Exploding demand for cheap airline tickets has underpinned unbelievable earnings growth at Wizz Air Holdings (LSE: WIZZ) in recent times.
The Hungary-based flyer is expected to have recorded an additional 24% profits advance in the year to March 2018. And City boffins are expecting the bottom line to keep tearing higher by double-digit percentages — a 20% rise forecast for fiscal 2019 is expected to be followed by a 19% advance next year.
Despite its bright earnings credentials, Wizz Air can be picked up on a scandalously low forward P/E ratio of 10.3 times, as well as a corresponding PEG readout of 0.4.
Some would argue that these low multiples reflect the increasingly competitive landscape for Europe’s cut-price flyers, as the likes of Wizz Air battles with easyJet and Ryanair among others by increasing its fleet size and steadily expanding the number of routes it operates.
The subsequent negative impact on air fares is causing many to stress out over the prospect of subdued revenues expansion in the years ahead.
On balance, I would argue that Wizz Air’s low valuations are unfathomably bearish. For one, the FTSE 250 airline is concentrating on the sweet spot of Central and Eastern Europe, territories where rapidly-improving economic conditions are helping to drive traveller numbers through the roof.
Indeed, the company moved a whopping 2.48m passengers in March, up 25.2% year-on-year and helped by capacity additions as well as fresh routes being added to its schedule. There is clearly a lot of pent-up demand in its emerging economies and, with Wizz Air planning to add up to 300 aircraft over the next decade, I am expecting profits to keep on surging beyond the medium term.
Ted Baker (LSE: TED) is another hot growth stock in great shape to keep profits expanding at an unbelievable pace.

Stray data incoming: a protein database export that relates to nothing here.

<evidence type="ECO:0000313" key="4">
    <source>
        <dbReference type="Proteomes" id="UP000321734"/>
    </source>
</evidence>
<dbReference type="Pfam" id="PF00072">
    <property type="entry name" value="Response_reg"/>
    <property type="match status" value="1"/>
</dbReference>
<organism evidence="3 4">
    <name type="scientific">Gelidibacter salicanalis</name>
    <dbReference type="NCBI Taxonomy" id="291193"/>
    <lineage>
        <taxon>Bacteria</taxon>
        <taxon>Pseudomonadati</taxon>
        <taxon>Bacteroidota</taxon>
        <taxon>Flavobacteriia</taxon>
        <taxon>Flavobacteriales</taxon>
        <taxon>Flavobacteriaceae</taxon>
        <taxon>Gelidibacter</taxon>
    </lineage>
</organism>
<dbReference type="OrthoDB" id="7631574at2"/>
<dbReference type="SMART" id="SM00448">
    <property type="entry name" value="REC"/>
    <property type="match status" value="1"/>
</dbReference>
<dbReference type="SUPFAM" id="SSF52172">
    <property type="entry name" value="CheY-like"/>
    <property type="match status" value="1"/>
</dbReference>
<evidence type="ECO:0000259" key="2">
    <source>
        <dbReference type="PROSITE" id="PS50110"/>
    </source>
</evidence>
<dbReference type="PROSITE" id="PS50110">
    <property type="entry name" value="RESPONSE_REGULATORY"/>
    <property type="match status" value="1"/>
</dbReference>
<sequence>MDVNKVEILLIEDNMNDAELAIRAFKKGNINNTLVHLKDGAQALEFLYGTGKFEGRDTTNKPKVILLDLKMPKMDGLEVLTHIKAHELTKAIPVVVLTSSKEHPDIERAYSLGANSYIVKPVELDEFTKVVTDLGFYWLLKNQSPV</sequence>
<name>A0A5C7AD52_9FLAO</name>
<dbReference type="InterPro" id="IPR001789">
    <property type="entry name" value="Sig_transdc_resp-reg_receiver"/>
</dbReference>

As its global expansion scheme has taken off, the FTSE 250 fashion star has seen earnings leap 85% during the course of the past five years. And the City is expecting the mid-market clothier to keep growing annual profits at a dizzy pace — rises of 11% and 12% are anticipated for the years concluding January 2019 and 2020 respectively.
Now Ted Baker may not be packing the same sort of value as Wizz Air, the company dealing on a prospective P/E rating of 18.4 times. Still, this would not be enough to discourage me from investing as I consider this to be a premium worth paying given the rate at which the retailer continues to grow sales. It saw group revenues leap 11.4% last year to £591.7m.
Besides, what Ted Baker lacks in conventional value it more than makes up for with the promise of supercharged dividend growth. Last year’s reward jumped more than 12% to 60.1p per share. Further terrific expansion, to 68.1p this year and to 76.3p in the following period, is anticipated by the number crunchers too.
This means that Ted Baker also carries chubby yields of 2.6% and 2.9% for fiscal 2019 and 2020 respectively. And I expect dividends to keep on detonating along with profits.
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Royston Wild has no position in any of the shares mentioned. The Motley Fool UK has recommended Ted Baker plc. Views expressed on the companies mentioned in this article are those of the writer and therefore may differ from the official recommendations we make in our subscription services such as Share Advisor, Hidden Winners and Pro. Here at The Motley Fool we believe that considering a diverse range of insights makes us better investors.